Nine days into the Australian Open and I’ve officially succumbed to time-zone induced ADD.
Last night, five set matches were just too much for me. I delved in and out of several and by the time I found one captivating enough to watch in full I was beaten by the clock – retiring to bed at around 10am with Aleksandr Dolgopolov and Bernard Tomic poised at one set all.
As a result, what follows will be completely devoid of any meaningful analysis so you should probably just save your energy and close the window now.
As I said, I only properly watched two sets of the match between Dolgopolov and Tomic but what I did see was absolutely fascinating.
There were as many sliced backhands in the match as in the rest of the tournament put together and if the two players can emerge as rival slam contenders in the years to come then the future of tennis is in good hands.
The pace of the match was refreshing with both players averaging about 15 seconds between points, regardless of scoreline or previous rally length.
If was also a pleasure to see two tactically minded players trying to outthink each other on court, though getting dragged into such a chess match was probably the Ukrainian’s downfall in the end.
Of the two, he was much more comfortable in taking control of the point and generating his own pace. The match was on his racquet but too often his concentration (and first serve) vanished on big points.
However, given that he led the head to head 3-0 prior to tonight, it’s hard to question his game plan and had he executed just a bit better on the biggest points he could have won in straight sets.
Tomic has already made figuring out how to win matches where he looks second best for long periods his trademark, and the 21-7 tiebreak record he has compiled on the main tour suggests a player who raises his level when things really matters.
While his on-court intelligence is something to admire, there is plenty to dislike about the guy and coming from someone who has displayed such an arrogant sense of entitlement so often in his young career, the incident in the first game of the fifth set wasn’t exactly a shock.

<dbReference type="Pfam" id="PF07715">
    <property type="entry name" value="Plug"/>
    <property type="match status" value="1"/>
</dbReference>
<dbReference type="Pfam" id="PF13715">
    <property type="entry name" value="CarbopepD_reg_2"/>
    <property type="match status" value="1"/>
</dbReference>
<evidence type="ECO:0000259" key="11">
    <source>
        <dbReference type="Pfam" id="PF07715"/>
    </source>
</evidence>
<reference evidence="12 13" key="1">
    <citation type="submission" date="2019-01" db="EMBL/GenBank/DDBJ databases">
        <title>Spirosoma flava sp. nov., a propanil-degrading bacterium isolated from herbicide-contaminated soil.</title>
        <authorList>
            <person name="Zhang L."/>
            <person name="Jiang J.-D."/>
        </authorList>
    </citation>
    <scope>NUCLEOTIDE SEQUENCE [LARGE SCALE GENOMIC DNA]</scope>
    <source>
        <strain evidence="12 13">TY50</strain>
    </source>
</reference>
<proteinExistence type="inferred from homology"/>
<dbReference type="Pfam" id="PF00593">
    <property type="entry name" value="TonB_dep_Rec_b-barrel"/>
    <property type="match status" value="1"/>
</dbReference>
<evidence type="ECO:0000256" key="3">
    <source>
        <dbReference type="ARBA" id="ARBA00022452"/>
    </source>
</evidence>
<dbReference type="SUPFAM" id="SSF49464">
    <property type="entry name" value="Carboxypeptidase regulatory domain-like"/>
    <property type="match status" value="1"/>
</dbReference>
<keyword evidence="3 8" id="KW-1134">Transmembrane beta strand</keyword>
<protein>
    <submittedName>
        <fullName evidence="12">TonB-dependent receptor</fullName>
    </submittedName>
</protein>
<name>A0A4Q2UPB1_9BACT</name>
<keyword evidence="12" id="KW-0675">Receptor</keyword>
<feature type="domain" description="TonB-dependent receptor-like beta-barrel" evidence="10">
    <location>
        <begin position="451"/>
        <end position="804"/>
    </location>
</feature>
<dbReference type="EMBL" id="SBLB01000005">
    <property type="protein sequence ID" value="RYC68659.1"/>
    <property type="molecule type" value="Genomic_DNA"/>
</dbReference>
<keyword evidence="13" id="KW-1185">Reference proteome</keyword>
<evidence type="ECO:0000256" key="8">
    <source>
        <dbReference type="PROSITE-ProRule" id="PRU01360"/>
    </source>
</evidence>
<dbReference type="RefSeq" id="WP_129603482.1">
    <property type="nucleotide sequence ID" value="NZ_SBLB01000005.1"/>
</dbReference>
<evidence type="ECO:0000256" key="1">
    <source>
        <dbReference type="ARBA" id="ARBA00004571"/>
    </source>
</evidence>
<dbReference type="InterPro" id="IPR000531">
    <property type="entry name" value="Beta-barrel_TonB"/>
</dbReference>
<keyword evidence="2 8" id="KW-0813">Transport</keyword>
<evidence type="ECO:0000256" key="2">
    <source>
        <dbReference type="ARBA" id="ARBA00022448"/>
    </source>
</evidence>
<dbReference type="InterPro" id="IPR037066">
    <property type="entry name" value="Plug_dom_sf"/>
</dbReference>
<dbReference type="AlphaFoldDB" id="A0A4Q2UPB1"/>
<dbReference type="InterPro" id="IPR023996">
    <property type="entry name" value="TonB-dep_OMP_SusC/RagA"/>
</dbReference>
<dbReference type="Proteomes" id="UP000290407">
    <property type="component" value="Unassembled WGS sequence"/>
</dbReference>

It was gamesmanship at best, downright cheating at worst. I’m leaning firmly towards the latter but judge for yourself.
You could possibly defend Tomic on the basis that it was an instinctive reaction to an out call from the crowd and that the decision thereafter was for Carlos Ramos, but it still leaves a very sour taste.
Still, the match did not hinge on that call and it would be a shame if it overshadowed the what was an enthralling match-up.
Another match I sampled was Roger Federer v Ivo Karlovic, notable for three amazing points from 5-5 in the first set tiebreak.
A superb baseline rally from Karlovic, a genius and slightly lucky get/lob from Federer, and a return winner of the type that has crushed Andy Roddick’s spirit so many times over the years.
A final match to intermittently catch my attention was John Isner’s five set defeat to Feliciano Lopez.
It was a contest the Spaniard should have wrapped up in straight sets against a jaded-looking opponent but despite some major wobbles in the second and fourth sets, he never actually looked like losing.
The American clearly hadn’t recovered fully from his marathon victory over David Nalbandian and though it might seem harsh to criticise the conditioning of a player his height, he’s going to need to back up long five setters if he’s ever going to establish himself as a true contender in the second week of majors.
With his return game (or lack thereof), he’s going to be playing a hell of a lot of them for the remainder of his career.